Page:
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Scott P4s + Dukes?

post #1 of 11
Thread Starter 

Just picked up a slightly used pair of Marker Dukes and plan to put them on my never skied 191 Scott P4s for a resort side country set-up here in Summit CO (A-Basin, Breck, Copper, etc.).


Does this set-up make sense?  Will there be any issue with the TTs holding skins?  What skins should I be looking at?



post #2 of 11

There can be issues with twins holding skins -- hard to clip on at the rear -- but these are not show stoppers in my opinion.  With a little creativity, you can usually solve the problem.  One of the easiest solutions is to file a notch in the tail if makes sense.  Really depends on what kind of rear attachments are on the skins.  When you shop for skins, see what the options are.

post #3 of 11

Look at climbingskindirect.com - they have an interesting take on fitting skins to a twin-tipped ski.


Not sure if filing a notch in your ski is the best option, this would allow moisture into the ski. Unless you backfilled with something like epoxy. Is that what you did or just left it exposed? 


post #4 of 11

I got a pair of skins from climbingskinsdirect.com with the twin tip option.  They seem to be good.  I cut the tail off of my twin tip to make it work better.  There was no need to seal the ski against moisture because the core didn't get exposed and the there was no delamination from the cut and grind.  It seems that the tail of a Gotama is base sidewall and topsheet.  None of these materials seem to have the ability to absorb water.  If you cut a notch or remove the tail, use a file or a grinder to get through the edge, then use the saw to cut the ski.  The edge material destroys saw blades.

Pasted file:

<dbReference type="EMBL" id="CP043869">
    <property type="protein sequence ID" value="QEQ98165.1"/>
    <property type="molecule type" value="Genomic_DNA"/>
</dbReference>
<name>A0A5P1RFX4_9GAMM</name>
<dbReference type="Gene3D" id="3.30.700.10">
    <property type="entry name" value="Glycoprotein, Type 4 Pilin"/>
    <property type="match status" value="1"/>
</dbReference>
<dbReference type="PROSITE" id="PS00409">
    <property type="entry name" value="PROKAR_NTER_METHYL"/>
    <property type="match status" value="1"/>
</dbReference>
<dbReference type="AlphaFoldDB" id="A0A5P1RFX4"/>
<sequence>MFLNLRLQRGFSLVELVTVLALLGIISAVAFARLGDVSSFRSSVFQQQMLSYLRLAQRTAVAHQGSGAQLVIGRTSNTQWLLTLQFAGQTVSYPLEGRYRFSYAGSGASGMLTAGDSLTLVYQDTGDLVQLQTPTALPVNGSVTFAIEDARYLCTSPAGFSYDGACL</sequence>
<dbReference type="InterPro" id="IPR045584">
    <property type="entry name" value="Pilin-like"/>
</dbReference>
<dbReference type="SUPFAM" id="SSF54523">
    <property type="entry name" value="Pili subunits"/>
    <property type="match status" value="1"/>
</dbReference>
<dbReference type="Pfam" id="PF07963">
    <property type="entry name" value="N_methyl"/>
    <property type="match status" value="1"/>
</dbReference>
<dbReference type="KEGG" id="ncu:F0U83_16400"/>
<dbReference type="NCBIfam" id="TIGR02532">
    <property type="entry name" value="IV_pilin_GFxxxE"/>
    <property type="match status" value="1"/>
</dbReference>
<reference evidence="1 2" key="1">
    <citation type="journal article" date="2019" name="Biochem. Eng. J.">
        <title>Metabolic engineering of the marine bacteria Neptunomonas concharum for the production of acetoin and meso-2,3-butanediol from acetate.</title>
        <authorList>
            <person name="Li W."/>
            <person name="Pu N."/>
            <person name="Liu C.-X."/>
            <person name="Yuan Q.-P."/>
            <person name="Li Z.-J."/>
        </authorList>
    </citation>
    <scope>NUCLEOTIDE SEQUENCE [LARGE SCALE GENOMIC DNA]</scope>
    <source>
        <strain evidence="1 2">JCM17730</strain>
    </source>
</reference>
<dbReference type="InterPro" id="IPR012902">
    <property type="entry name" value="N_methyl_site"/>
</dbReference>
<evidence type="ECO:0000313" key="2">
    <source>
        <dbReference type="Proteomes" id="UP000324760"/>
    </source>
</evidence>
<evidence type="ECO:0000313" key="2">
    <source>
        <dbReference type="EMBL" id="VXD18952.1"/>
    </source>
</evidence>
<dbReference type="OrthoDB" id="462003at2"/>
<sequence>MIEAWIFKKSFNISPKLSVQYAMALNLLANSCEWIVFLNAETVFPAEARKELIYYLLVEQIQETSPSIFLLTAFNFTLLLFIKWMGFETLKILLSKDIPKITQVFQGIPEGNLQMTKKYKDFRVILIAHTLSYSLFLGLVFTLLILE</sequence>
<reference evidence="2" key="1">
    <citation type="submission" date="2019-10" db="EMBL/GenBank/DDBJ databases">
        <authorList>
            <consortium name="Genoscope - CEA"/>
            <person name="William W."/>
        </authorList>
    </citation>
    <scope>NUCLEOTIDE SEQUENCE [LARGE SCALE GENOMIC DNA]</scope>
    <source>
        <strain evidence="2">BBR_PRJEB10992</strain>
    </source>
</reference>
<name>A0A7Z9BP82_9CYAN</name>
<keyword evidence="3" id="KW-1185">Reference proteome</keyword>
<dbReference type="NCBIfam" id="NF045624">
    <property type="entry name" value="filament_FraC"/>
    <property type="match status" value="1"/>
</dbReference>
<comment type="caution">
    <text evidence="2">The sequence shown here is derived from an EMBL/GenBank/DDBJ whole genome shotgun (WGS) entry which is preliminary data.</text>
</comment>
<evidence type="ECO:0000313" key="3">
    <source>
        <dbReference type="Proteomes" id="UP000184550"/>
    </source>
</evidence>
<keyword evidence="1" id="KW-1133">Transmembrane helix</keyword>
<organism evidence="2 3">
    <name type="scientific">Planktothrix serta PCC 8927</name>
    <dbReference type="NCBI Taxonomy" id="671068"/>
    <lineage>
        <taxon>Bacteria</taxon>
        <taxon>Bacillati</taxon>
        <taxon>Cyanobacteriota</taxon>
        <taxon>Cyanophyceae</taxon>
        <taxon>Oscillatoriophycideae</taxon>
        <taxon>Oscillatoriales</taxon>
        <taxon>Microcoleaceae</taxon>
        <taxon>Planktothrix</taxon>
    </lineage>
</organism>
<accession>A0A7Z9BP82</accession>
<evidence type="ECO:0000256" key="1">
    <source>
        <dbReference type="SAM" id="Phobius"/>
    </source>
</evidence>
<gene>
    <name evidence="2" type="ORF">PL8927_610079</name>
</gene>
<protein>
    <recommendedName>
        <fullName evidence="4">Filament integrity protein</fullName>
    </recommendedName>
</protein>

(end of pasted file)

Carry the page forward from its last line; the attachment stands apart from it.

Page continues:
post #5 of 11


Originally Posted by MEfree30 View Post


Does this set-up make sense?

Touring on a heavy ski with a heavy binding doesn't strike me as the best plan ever hatched.

post #6 of 11
Thread Starter 


Originally Posted by alpinedad View Post


Touring on a heavy ski with a heavy binding doesn't strike me as the best plan ever hatched.

I understand what you are saying and wasn't planning on using this for long tours...Was talking to a former professional extreme skier who tries to ski in Summit, CO all 12 months and he said that you need 4 set-ups for around here with the following details:

     115 mm waist with Dukes

     105 mm waist w/ Fritchi


He didn't give the details of what I assume to be the lighter set-ups, but I got the slightly used Dukes for only a few bucks more than the Griffons that I had planned to put on the P4s...I figure this will make them more versatile by allowing me to use for in resort powder days with the option to take short tours out of some of the back/side gates around here.  Bootpacking some of these can be an option at times, but there are times when the deep light snow makes skinning preferable.


I did a bit of touring on Fritchis with a light weight ski last year and am sure that I benefited on the way up, but didn't really like how they skied on the way down.


I haven't drilled these yet, so what do you see as a better powder days/side country set-up?


post #7 of 11

For slack country go Duke.  For touring, go as light as possible, which means Dynafit or G3 Onyx.

post #8 of 11

I have this same setup, and it is great for resort skiing with the occasional sidetrip. I really like the P-4 skis. and of course the Dukes are bombproof. I might get a pair of the Tour F-12 to put on the P-4's if I can pick up a pair for cheap this spring.

post #9 of 11
Thread Starter 

I ended up putting the Dukes on 96 mm under foot Fischer Misfits (same ski as the Atua) and did a 1700 vert climb with them Thursday.  Not much to compare them to on the way up as I hadn't skinned in almost 3 years, but I sure liked the set-up on the way down compared to the lighter, narrower Fritchi touring set-up I had used in France.  I also have a number of in resort days with this set-up and feel like the Duke is better on the groomers than my previous X14 binding (extra height=more leverage, plus I moved it back 2.5 cm) and just as good everywhere else.


For the P4s, I put some Griffons on them and like it as a powder ski and for big GS turns on groomers.  The P4 is a very solid ski, but definitely wants to go straighter than the Misfit which can be good or bad depending on what you want to do.  Heavier and more work in the bumps, but more stable at speed than the Misfits.    

post #10 of 11
Seems fine to me. I am sure you three will be very happy together. Heh!
post #11 of 11

Yes, the P-4's are not super agile, but good in soft, loose snow conditions, and great in deep snow. I have a pair of Scott Punishers that I really like a lot for bumps and just playing on harder snow conditions. The Dukes are heavy for long tours , but for short tours are fine.

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